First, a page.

Pitfall 2: Taking Your Fund's Word for It 

You hold 60% of your money in a UK-equity fund, another 15% in an international equity vehicle, and the remainder in a core bond fund. So, your asset allocation is 60% UK stock, 15% international, and 25% bond, right? Maybe not. Many funds have broad leeway to dabble outside of their namesake asset classes. Your UK fund may hold European stocks, for example, and your bond manager may be holding significant stakes in cash. Your best read on your own asset allocation, therefore, will be to look into your individual funds to assess their true exposures. You can do that by hand, tallying your individual holdings' allocations one by one and arriving at your actual exposure to each asset class. But a simpler way to achieve the same result is to take advantage of Morningstar's X-Ray functionality using the X-Ray tab in Portfolio Manager. That way, when you're checking your asset allocation relative to your targets, you know you're looking at your actual exposures rather than approximations. 

Pitfall 3: Not Factoring in Asset-Location Issues

If all of your money were in a single account, such as a SIPP, making sure that account aligns with your asset-allocation target would be pretty straightforward. But for most of us, life is messier: We hold multiple pools of money in company retirement plans, SIPPs, ISAs and taxable accounts. The various tax treatments for each account type argue that investors should not only consider their total portfolio's asset allocation but also "asset location"—which types of assets they hold where. Assets that kick off ordinary income are best clustered in account types where you're not being taxed on those distributions as they occur. Those guidelines argue for setting a broad asset-allocation target for all of your retirement assets while being deliberate about which types of assets you place in each account type. After all, as long as the total asset allocation is right, it doesn't matter if individual accounts are more stock or bond heavy.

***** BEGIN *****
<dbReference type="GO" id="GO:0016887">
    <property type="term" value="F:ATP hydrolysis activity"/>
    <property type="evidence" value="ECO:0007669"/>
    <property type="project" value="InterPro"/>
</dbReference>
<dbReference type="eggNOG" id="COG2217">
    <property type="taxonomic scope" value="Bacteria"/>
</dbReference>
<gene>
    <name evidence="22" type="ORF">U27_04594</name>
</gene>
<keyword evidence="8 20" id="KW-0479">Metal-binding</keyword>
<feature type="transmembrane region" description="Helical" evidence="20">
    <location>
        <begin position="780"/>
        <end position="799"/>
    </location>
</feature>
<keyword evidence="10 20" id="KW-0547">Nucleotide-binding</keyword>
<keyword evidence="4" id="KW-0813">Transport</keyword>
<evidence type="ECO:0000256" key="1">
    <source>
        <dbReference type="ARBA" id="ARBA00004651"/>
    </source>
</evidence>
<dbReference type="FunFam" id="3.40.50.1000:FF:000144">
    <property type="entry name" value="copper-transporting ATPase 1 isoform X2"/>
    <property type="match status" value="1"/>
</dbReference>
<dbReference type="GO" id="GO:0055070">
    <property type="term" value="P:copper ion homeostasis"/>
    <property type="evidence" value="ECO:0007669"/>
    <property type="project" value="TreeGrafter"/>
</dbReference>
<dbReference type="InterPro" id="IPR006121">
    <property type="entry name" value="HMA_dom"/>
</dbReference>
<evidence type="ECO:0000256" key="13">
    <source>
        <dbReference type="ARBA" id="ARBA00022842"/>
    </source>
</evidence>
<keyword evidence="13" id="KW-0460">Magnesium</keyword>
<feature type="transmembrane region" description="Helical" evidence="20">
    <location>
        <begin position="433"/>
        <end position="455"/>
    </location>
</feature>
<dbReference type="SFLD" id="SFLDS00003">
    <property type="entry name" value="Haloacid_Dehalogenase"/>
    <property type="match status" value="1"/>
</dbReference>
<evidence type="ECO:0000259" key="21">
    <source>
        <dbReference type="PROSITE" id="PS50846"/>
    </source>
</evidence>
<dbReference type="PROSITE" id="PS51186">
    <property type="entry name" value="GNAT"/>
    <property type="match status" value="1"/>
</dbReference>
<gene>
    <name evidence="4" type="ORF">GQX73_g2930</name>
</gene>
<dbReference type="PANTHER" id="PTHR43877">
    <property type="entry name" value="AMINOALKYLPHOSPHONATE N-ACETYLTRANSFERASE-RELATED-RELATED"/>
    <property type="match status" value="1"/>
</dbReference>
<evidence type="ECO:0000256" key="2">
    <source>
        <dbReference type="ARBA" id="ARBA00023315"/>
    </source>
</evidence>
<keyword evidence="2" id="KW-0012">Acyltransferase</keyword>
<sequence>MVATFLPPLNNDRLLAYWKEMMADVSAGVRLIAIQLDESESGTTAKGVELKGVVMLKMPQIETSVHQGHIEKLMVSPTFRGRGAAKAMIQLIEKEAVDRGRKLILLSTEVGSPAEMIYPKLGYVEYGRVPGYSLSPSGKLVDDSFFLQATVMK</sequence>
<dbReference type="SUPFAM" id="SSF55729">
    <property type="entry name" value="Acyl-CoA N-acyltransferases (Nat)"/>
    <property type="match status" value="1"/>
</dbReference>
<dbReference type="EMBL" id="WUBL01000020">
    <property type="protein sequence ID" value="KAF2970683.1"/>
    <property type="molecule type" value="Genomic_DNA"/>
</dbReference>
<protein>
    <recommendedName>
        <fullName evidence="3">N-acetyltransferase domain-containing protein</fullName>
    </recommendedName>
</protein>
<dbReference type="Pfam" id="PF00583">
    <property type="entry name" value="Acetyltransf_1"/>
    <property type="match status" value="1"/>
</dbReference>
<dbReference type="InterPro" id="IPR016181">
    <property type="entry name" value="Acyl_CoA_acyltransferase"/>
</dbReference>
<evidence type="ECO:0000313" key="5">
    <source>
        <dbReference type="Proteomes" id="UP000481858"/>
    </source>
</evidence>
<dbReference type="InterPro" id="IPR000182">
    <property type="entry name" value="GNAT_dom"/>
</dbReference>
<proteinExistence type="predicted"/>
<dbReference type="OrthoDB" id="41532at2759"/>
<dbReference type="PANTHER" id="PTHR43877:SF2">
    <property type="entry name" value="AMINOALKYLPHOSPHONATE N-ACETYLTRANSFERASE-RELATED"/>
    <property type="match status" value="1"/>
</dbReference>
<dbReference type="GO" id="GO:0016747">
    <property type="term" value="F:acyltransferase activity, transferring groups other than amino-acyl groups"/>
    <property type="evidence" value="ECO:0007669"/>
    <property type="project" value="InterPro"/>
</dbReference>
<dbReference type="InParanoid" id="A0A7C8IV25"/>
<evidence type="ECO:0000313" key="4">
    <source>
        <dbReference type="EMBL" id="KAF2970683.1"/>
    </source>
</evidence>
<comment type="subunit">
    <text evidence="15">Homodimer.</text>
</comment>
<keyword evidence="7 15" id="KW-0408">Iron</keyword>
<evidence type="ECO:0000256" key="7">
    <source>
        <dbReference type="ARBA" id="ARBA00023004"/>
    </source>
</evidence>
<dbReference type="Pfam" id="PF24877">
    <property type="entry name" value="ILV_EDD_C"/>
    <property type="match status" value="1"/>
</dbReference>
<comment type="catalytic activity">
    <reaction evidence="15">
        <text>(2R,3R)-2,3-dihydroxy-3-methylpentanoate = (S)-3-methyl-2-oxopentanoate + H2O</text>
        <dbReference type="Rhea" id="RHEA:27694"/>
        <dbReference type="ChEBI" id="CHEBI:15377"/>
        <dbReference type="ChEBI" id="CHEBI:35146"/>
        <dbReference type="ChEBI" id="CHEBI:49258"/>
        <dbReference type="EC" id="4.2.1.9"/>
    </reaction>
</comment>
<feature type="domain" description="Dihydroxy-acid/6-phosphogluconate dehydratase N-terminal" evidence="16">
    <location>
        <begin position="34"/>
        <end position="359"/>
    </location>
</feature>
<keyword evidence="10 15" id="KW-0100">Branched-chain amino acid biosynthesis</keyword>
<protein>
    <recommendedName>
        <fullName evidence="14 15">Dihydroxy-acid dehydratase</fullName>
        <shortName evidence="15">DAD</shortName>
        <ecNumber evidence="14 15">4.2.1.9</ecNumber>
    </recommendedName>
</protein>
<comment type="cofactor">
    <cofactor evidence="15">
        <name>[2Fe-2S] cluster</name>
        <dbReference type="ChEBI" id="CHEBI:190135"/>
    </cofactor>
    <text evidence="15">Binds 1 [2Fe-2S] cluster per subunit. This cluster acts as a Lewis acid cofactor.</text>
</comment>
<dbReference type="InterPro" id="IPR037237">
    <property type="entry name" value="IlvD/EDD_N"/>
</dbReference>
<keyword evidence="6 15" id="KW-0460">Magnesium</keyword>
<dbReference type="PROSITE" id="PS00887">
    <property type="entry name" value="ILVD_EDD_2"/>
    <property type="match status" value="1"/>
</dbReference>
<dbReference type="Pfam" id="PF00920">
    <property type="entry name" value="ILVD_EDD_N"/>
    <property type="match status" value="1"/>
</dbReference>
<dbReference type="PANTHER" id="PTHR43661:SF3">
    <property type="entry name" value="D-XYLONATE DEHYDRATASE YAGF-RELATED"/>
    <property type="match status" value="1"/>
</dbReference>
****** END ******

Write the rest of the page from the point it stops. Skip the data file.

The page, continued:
Pitfall 4: Being Overly Tactical